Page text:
Android 11 Has Made Its Debut

Share if the site was helpful

Android 11 Has Made Its Debut

 

Gone are the days of Android versions with dessert themed names.  But by no means does that mean the end of Android!  Google is still keeping to their schedule of a new version every year, and 2020 marks the year of Android 11.  It won’t have a fun name, but this version may contain some long-awaited features for the world’s most popular operating system.

Android 11 Today:

Google has launched their first developer preview of Android 11.  What does this mean?  It doesn’t actually mean that you have to be a developer to view it, just that you can’t download the new version in the traditional sense.  Instead you can utilize the system images for Google’s Pixel devices to flash the software onto your phone.  For more detail on that check out this post.

Let’s take a look at what 11 is going to bring to the table. Google’s VP of Engineering Dave Burke spoke about it saying “With Android 11 we’re keeping our focus on helping users take advantage of the latest innovations, while continuing to keep privacy and security a top priority.”  The version is focused on helping manage sensitive files in an era where privacy feels non-existent.  For permissions that typically require user approval, Google is expanding their “Just this once” option to features such as accessing your contacts or camera.  Something introduced last year for locations that has proven to be useful.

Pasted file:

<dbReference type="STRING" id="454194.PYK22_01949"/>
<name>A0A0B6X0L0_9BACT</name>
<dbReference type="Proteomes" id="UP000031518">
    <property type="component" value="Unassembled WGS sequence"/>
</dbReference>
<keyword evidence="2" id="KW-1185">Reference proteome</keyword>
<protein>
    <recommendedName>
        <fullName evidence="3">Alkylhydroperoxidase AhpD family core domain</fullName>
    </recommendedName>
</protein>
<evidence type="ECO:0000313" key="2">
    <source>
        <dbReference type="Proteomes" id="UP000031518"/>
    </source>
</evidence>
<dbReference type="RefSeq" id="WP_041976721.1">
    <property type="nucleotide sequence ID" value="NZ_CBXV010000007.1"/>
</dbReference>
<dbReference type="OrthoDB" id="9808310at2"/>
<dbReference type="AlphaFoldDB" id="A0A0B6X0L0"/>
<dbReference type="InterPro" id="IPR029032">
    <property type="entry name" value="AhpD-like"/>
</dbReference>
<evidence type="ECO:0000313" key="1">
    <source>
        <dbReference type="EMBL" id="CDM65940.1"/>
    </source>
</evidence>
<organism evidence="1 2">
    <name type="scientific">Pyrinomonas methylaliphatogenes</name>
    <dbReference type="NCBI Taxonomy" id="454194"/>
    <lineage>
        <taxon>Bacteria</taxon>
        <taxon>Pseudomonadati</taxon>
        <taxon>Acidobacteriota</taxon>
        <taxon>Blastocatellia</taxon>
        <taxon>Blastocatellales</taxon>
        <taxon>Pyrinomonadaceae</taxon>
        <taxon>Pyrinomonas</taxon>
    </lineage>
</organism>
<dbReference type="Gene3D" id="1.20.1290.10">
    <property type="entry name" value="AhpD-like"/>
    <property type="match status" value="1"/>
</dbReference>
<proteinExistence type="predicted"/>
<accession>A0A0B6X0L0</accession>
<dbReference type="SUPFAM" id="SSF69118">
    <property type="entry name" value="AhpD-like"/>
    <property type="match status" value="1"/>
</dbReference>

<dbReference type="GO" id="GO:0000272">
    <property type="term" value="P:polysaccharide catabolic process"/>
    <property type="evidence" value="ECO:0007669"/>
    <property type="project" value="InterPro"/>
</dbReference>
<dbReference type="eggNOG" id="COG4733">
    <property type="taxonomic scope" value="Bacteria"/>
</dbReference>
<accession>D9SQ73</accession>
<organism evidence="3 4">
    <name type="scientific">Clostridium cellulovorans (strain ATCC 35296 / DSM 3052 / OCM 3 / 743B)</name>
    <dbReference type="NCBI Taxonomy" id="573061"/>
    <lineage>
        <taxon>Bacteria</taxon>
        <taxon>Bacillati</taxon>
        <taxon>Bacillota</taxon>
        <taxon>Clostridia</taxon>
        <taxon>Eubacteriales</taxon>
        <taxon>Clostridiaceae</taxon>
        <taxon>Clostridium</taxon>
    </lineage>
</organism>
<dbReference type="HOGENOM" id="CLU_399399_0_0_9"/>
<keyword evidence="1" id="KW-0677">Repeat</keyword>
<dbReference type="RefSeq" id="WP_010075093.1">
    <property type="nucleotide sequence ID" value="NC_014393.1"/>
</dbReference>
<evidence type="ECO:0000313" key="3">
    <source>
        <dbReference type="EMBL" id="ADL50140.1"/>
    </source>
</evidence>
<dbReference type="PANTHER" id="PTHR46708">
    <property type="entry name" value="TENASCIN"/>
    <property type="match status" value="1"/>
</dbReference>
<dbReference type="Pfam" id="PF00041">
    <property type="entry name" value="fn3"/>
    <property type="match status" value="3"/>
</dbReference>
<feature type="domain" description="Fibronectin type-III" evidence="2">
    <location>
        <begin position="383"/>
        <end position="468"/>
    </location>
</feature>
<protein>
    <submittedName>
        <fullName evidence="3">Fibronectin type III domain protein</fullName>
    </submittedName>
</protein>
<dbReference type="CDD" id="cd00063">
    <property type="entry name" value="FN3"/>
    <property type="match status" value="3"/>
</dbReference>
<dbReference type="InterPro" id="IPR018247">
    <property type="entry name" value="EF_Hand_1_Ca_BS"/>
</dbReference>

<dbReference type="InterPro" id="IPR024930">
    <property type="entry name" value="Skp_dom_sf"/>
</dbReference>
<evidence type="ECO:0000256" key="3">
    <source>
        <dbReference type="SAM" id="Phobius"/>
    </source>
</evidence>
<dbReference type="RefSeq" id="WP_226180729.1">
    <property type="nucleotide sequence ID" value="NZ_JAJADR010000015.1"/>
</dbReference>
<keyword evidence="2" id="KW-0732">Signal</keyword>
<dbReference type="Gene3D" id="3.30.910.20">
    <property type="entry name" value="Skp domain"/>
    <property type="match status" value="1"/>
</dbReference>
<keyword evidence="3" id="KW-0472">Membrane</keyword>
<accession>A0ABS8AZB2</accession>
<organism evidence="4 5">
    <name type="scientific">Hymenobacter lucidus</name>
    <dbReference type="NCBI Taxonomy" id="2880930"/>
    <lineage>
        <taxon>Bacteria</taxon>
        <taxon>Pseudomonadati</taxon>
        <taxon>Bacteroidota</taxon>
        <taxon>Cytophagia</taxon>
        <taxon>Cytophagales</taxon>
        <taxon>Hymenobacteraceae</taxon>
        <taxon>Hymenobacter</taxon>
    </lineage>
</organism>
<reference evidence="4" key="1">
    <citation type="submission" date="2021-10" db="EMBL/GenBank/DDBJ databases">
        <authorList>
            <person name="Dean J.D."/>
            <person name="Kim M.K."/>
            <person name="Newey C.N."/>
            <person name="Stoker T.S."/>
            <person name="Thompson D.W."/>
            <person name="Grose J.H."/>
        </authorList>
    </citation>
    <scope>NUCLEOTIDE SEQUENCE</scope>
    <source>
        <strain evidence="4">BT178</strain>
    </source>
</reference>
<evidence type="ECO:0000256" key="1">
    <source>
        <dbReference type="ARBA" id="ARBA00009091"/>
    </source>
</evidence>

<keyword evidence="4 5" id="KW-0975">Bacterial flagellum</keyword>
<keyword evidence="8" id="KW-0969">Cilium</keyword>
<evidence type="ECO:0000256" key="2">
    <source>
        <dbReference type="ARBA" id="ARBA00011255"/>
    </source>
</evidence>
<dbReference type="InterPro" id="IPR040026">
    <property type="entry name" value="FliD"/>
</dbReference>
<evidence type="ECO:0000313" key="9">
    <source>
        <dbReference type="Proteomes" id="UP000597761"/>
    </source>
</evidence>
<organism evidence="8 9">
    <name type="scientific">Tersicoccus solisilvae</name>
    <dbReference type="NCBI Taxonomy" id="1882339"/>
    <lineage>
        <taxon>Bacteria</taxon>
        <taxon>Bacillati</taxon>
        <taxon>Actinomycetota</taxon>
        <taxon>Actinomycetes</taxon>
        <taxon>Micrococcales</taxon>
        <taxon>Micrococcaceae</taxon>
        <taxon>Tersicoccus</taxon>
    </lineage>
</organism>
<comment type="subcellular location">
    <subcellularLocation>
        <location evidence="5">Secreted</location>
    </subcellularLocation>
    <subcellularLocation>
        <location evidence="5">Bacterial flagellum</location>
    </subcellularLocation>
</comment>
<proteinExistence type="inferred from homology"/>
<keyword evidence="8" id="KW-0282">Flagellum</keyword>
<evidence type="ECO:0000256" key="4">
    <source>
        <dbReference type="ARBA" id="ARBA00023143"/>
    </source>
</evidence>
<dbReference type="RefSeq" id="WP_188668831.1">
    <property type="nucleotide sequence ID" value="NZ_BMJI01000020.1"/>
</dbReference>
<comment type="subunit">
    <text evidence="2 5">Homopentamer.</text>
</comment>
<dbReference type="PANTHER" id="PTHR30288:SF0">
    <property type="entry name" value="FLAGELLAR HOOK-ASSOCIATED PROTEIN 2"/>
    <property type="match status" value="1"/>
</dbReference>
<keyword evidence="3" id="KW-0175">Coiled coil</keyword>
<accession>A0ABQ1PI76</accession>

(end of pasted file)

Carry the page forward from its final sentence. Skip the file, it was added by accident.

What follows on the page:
New Developer APIs:

Android 11 actually seems to be bringing a lot of new features to the table right out of the box.  New APIs available to developers include 5G bandwith estimates, conversation sections in the notification shade, and fun chat bubbles that behave similarly to the Facebook chat we’ve all more than likely used in the past.

There are also improvements on existing features such as dark mode and NFC.  This will hopefully help with the issue of jumping back and forth between apps that have/have not implemented dark mode (it’s tough on your pupils!).  And an expansion on Project Mainline will allow Google to update key components of the OS via the Google Play Store instead of waiting for device manufacturers to release full rollouts.  More updates = better user experiences.

When we’ll learn more: